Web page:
Cobra ‘venom-ome’ reveals deadly serpent’s secrets

Nature
Indian cobra (Naja naja).

More than a dozen genes contribute to the creation of the Indian cobra’s venom, which can kill a human in 60 minutes. Credit: Photo by Rahul Alvares; Edited by Allison Bruce

Genomics

Sequencing of the Indian cobra’s genome offers hope of accessible antivenoms.

The Indian cobra has long been feared and revered for its lethal bite. A first map of the snake’s genome reveals clues to what makes the reptile among the deadliest in the world.

Somasekar Seshagiri at the SciGenom Research Foundation in Bangalore, India, and his colleagues analysed genomic material in 14 types of tissue from the Indian cobra (Naja naja), yielding 23,248 protein-coding genes. The team paid particular attention to the snake’s venom glands, which are tucked away in the jaw, and pinpointed 19 genes that the researchers propose are key to venom toxicity. Further work detected proteins made by all but three of those genes.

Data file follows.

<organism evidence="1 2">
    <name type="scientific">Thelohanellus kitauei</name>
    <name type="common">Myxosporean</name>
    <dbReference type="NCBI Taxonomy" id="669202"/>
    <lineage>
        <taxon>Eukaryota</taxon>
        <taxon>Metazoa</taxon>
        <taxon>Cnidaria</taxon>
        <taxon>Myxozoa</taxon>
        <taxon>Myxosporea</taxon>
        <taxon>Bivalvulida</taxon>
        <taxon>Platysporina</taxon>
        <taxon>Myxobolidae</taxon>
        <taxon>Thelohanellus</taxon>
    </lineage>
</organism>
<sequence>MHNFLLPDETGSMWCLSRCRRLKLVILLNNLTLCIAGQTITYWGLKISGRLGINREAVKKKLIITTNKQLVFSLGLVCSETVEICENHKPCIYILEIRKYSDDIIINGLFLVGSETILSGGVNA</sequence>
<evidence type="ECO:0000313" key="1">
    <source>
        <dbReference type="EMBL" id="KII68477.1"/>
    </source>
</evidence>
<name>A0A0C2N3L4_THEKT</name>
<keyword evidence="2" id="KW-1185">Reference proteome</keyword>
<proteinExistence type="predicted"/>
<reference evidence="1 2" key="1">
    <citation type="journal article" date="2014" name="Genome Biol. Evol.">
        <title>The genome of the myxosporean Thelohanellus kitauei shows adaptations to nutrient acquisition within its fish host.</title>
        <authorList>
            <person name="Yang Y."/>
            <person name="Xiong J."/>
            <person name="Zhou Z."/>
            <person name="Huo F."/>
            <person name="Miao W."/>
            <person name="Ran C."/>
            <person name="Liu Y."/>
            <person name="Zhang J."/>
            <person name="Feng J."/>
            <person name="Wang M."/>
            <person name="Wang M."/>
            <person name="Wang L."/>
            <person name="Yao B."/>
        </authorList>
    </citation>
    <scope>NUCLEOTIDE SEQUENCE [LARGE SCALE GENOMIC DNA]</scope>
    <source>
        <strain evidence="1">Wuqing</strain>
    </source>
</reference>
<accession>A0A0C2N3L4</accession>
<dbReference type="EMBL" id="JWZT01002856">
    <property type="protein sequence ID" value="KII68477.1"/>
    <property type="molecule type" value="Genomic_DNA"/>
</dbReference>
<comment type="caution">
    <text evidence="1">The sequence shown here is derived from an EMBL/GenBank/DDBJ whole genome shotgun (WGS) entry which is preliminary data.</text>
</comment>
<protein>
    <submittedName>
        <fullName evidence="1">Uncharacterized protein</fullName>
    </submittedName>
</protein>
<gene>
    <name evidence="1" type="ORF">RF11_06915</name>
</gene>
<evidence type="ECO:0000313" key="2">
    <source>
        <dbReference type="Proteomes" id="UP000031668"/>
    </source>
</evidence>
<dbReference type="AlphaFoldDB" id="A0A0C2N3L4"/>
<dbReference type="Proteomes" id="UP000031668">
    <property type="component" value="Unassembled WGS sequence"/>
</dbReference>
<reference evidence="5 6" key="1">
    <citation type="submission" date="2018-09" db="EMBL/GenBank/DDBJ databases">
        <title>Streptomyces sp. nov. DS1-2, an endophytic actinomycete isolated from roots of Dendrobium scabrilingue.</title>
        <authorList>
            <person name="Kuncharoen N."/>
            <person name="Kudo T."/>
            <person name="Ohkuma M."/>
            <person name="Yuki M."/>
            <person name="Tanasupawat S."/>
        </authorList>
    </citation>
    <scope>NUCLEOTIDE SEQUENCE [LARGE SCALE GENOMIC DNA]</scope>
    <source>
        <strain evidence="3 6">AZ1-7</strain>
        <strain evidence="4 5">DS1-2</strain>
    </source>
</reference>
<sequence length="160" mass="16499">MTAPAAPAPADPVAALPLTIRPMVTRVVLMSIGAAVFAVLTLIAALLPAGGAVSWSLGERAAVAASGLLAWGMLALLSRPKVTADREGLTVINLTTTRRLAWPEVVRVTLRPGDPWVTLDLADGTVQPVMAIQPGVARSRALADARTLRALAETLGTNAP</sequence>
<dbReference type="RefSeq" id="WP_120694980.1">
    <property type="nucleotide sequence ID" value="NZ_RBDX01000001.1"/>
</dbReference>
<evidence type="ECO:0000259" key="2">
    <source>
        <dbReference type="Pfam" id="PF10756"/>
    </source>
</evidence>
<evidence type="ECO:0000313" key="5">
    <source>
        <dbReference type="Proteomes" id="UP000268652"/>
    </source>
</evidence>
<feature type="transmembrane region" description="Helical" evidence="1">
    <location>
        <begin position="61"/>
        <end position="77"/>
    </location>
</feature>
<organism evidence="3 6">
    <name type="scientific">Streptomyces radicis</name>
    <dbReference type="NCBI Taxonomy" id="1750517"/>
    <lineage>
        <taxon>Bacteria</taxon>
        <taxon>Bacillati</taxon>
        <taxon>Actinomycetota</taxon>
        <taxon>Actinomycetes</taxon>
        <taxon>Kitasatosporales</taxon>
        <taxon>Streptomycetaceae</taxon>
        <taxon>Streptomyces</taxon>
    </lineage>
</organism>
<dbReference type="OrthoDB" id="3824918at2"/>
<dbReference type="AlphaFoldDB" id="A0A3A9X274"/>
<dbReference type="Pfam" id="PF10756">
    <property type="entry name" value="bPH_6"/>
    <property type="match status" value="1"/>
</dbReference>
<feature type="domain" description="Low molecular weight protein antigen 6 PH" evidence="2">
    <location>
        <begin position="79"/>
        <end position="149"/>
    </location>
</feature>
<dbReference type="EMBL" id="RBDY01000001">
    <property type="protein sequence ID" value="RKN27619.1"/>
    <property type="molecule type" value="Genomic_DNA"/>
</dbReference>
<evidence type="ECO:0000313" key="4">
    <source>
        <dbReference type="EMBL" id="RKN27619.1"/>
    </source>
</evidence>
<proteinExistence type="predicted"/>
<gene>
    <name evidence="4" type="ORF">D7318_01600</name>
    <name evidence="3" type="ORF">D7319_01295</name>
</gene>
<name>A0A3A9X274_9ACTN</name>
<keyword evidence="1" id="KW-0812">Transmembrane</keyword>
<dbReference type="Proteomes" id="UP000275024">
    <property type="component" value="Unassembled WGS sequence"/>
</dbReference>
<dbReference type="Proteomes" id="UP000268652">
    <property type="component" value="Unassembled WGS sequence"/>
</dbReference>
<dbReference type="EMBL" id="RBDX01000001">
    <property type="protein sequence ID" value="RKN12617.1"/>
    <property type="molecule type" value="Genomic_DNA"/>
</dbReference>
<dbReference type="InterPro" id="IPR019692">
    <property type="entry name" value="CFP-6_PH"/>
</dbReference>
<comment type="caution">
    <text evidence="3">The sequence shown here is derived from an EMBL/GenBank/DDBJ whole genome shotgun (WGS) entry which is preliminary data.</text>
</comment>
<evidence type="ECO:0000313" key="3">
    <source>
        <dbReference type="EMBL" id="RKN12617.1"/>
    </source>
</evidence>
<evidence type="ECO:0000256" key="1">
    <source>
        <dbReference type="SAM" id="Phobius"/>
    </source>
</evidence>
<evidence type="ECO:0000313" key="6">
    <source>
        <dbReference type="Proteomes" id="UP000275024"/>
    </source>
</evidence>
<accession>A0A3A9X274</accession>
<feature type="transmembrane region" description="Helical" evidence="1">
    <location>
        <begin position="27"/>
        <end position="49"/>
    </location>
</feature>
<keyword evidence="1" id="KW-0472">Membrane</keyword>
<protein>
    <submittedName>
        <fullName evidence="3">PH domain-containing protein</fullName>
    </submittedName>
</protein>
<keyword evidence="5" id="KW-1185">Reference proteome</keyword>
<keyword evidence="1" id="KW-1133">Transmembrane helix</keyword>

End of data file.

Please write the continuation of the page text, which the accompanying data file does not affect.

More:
Bites from venomous snakes kill more than 100,000 people a year, nearly half of them in India. The authors say that knowledge of the cobra’s ‘venom-ome’ could help scientists to develop synthetic antidotes that are cheaper and more reliable than existing antivenoms, which typically rely on antibodies extracted from animal hosts.

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